I have been very impressed with the phenotype of the F2 Boran/Angus crosses. They are a stocky animals, short in the leg, but with loads of capacity. By next year, I will have enough F2 crosses to put back to the Angus bull for the first time and hopefully I will be able to report back favourably on the results of my continuous cross-breeding programme.


Eye infection that affected all of our Angus cows, but none of the Boran.


F2 Boran x Angus


F2 Boran x Angus


The Boran crossbred pen in Sparta Beef feedlot trial at 55 days.


The white F2 animal (above right) had a particularly good ADG of 1.55 kg/day during backgrounding, 2.44 in the first 55 days and a final of 2.05. The brindle animal (above left) is an example of a F1 that performed well with a final ADG of 1.89 kg/day.


The Boran crossbred pen at 118 days. Notice the nice width of this particular group.


The two top animals are the same two animals pictured previously at 55 days. The animal facing the camera bottom left, was the best performing animal with a final ADG of 2.35 kg/day. Interestingly, this is a Khan grandson out of a pure Angus cow.

18 thoughts on “The commercial future of the Boran: Cross-breeding

    • Hi Johnny. Sorry it has taken so long to respond, but we were away for a little bit. I want to establish a herd of 75% boran cows that I cross breed back to Angus. At this stage I only have about 30 so I am hesitant to sell before I have sufficient numbers. I do have open F1 heifers for sale though. The F1 heifers I put back to Boran Bulls to breed my F2 heifers, so it is a long process.
      Please feel free to schedule a visit to come and see what I am trying to create.

  1. This is a great achievement well done this animals are nicely there are look more good even to the pure breed

  2. Good food for the cattle man’s eye. Are they on veld, supplemented with minerals or they are on feeds as well? Hope my question makes sense. I just love Boran products. How do Boran Nguni crosses perform on feedlots? I have a pure Boran and Nguni cows and can’t wait to see their off springs.

  3. Hi Marisa,

    If you cross F2 Boran and an Angus bull there after do you intend continuing with angus or boran bull for this breed. Do you have Bulls from this cross already and how is doing.

    • Hi Johnny
      Quentin’s view is that you must continue to use pure bred Bulls in a cross breeding programme to maximize hybrid vigour and to ensure that all the EBVs of the breed are official. With this in mind, I would use pure bred Angus (stud) on the F2 Boran which were created using pure bred Boran bulls. The male offspring from these crossings are all either sold to feedlots or grown out for slaughter. The best 30% of the females would be kept as breeding stock selecting for desirable traits in your area. These would then be crossed back to the opposite stud bull e.g. The Angus offspring from the F2 Boran would be crossed back to a Boran bull and so forth. Our strategy is not to create a new composite breed. Hope this helps, but please let us know if you have any further questions.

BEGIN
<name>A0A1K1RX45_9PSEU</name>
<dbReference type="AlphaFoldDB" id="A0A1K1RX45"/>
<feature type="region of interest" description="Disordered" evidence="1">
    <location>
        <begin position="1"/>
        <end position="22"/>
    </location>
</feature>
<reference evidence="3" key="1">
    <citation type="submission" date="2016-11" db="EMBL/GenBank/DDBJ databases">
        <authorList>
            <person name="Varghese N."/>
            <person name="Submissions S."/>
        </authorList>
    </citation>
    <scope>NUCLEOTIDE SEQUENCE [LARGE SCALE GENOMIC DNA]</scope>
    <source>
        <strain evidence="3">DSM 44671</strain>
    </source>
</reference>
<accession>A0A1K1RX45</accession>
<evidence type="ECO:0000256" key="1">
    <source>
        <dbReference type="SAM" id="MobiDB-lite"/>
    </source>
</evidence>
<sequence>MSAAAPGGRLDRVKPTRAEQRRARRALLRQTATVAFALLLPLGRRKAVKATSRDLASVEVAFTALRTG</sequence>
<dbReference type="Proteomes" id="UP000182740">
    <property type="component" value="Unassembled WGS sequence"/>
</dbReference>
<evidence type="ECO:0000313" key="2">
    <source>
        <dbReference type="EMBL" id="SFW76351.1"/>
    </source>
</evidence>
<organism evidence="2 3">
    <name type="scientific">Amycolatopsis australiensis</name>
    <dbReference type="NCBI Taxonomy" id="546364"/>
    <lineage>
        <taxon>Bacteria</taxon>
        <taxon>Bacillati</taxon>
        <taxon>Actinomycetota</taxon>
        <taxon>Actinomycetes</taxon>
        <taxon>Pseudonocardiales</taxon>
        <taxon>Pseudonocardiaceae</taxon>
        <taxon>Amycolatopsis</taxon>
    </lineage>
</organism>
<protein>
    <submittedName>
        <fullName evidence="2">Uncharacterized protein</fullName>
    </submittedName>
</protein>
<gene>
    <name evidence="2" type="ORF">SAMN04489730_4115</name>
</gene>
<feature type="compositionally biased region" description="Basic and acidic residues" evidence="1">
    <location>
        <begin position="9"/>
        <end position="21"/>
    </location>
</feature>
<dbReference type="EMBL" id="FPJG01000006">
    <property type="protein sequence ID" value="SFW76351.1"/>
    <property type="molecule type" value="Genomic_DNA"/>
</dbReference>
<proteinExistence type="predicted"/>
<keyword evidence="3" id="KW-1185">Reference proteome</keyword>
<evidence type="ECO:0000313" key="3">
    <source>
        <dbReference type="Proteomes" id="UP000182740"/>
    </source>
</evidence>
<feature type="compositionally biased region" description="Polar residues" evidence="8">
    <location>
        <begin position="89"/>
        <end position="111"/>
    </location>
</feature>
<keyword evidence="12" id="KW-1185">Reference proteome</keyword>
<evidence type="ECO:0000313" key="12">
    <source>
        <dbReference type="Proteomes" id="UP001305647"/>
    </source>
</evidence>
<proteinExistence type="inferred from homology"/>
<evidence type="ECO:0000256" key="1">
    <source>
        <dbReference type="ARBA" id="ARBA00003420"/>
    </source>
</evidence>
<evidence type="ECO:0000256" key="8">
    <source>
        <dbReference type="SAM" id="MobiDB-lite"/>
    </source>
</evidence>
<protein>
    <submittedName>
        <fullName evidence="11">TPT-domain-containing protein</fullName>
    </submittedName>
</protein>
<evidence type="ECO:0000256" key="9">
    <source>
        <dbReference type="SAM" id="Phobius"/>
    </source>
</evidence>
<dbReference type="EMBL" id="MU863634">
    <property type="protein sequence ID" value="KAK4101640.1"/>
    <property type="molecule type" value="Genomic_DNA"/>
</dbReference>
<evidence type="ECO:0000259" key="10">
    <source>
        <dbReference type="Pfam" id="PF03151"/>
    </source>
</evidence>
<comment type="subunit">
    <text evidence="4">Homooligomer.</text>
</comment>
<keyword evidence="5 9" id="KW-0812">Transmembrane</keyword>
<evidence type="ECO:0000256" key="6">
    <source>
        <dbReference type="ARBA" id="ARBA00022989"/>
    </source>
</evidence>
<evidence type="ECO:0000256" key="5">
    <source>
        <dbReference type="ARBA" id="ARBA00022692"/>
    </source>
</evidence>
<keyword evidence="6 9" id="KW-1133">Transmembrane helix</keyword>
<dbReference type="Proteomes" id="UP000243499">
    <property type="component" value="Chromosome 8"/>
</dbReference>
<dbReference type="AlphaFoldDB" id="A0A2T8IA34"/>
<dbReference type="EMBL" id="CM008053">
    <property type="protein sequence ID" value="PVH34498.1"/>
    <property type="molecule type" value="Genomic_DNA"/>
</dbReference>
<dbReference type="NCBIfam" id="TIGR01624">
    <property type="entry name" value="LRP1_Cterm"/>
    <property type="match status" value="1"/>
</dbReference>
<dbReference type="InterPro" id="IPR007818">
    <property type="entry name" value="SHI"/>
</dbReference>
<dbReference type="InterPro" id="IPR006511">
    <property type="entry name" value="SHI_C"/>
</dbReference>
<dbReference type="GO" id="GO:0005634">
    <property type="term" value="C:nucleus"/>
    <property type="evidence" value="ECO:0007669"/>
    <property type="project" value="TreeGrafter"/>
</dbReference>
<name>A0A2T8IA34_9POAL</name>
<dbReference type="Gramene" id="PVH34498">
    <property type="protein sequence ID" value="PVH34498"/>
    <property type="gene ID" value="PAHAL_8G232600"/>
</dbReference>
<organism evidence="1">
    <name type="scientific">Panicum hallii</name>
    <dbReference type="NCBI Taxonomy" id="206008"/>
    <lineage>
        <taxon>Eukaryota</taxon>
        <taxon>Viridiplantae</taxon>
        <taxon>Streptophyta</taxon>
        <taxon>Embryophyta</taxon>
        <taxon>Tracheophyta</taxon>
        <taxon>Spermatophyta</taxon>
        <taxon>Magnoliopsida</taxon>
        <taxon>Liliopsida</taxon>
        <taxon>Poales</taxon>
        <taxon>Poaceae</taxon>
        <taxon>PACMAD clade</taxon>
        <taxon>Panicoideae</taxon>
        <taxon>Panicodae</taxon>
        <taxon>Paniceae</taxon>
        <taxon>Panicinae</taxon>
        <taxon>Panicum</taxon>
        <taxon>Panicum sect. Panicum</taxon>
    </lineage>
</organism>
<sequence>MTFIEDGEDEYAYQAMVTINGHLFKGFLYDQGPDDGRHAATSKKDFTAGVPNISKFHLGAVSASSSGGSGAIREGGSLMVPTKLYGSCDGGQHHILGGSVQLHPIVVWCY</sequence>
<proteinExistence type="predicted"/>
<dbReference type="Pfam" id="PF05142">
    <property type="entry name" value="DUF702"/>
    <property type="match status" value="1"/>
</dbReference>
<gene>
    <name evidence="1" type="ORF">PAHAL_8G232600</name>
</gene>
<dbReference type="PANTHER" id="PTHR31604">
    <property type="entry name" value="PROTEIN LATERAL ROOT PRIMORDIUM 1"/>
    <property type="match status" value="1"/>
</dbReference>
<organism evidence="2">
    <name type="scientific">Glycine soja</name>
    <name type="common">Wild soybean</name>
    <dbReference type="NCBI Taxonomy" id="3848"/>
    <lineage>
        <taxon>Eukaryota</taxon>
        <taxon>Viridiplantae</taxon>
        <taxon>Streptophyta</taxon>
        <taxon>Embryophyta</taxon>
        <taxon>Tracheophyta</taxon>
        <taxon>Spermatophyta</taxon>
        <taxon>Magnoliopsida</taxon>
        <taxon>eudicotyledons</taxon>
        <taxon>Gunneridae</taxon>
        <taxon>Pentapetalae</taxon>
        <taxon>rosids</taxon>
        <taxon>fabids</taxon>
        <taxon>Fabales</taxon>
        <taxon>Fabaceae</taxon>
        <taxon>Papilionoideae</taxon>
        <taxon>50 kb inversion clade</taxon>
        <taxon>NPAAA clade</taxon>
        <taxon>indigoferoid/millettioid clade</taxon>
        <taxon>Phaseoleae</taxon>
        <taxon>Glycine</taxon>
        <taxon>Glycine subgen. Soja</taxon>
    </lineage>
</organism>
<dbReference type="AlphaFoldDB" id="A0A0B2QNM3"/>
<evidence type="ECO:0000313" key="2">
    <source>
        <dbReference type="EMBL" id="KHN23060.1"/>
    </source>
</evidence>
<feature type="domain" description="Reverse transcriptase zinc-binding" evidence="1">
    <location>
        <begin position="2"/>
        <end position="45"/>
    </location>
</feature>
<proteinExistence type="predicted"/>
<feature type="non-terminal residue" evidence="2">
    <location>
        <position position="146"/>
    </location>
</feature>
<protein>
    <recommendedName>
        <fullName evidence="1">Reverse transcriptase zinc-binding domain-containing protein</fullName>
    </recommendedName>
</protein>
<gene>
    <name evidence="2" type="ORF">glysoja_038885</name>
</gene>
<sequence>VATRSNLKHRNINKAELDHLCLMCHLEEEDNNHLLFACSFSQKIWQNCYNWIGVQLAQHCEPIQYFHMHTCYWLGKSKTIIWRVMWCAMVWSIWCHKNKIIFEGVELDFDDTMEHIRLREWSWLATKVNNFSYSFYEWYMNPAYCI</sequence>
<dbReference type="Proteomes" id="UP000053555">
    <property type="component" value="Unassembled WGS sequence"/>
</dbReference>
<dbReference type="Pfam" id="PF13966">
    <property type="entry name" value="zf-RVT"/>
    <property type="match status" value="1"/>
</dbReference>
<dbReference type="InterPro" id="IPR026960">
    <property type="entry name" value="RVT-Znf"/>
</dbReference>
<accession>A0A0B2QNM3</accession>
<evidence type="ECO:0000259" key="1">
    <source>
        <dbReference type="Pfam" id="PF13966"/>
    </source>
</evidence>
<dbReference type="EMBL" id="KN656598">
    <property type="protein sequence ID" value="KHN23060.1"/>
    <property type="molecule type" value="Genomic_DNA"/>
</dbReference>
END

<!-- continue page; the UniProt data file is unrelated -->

• Hi Marisa

        I am starting farmer with a head of 90 herd of cows/ready heifers excluding weaner tollies wich i send to the feedlots at +\- 200kg

        I have a commercial and a pure breed Brangus bulls. They have been running with my cows ( 60% Brangus, 20 % brahman and 20% normal cross breeds). I want to get rid of the cross breed and get Boran cows and a Boran bull. My aim is to put the Brangus bulls in the Boran & Brahman cows and Boran bull with the Brangus cows/heifers. .

        I want 10 Boran heifers as soon as I possibly get to replace the other stock. They can be commercial or pure ( liked your commercial stock in the pictures)

        Is this a good start. I would like to get in touch with you.

        Kind regrads


  4. Hi Marisa can you tell me you never try to crossbreed Brangus x Boran but this Angus x Boran are fantastic animal to see please feel free to let me aware on your first sale

  5. Good morning this cross breeding information is an eye opener for a novice like me, the Borans are really and indeed impressive. I collected my bull DOC 15 44 “THEBE” Tonardo’s direct son and i am planning to use him on my boran cows and also nguni cows.
    With the information I got for this article I an confident that crossing him with the Ngunis will not be a bad idea at all. I am looking forward to the Vastrap auction my eye will be on the f2 and f3’s, but over and above being there alone will be one of my Boran highlight experience since I will miss the Nationals. May the soon coming Lord keep blessing you daily as for being such a good stuwad to his creation.
    Calvin N Korie

    • Hi Sbonelo
      I currently have none for sale. My annual auction is in August next year where I will have at least 50 females for sale, mostly pregnant heifers. The starting price of SP registered pregnant heifers is about R20’000.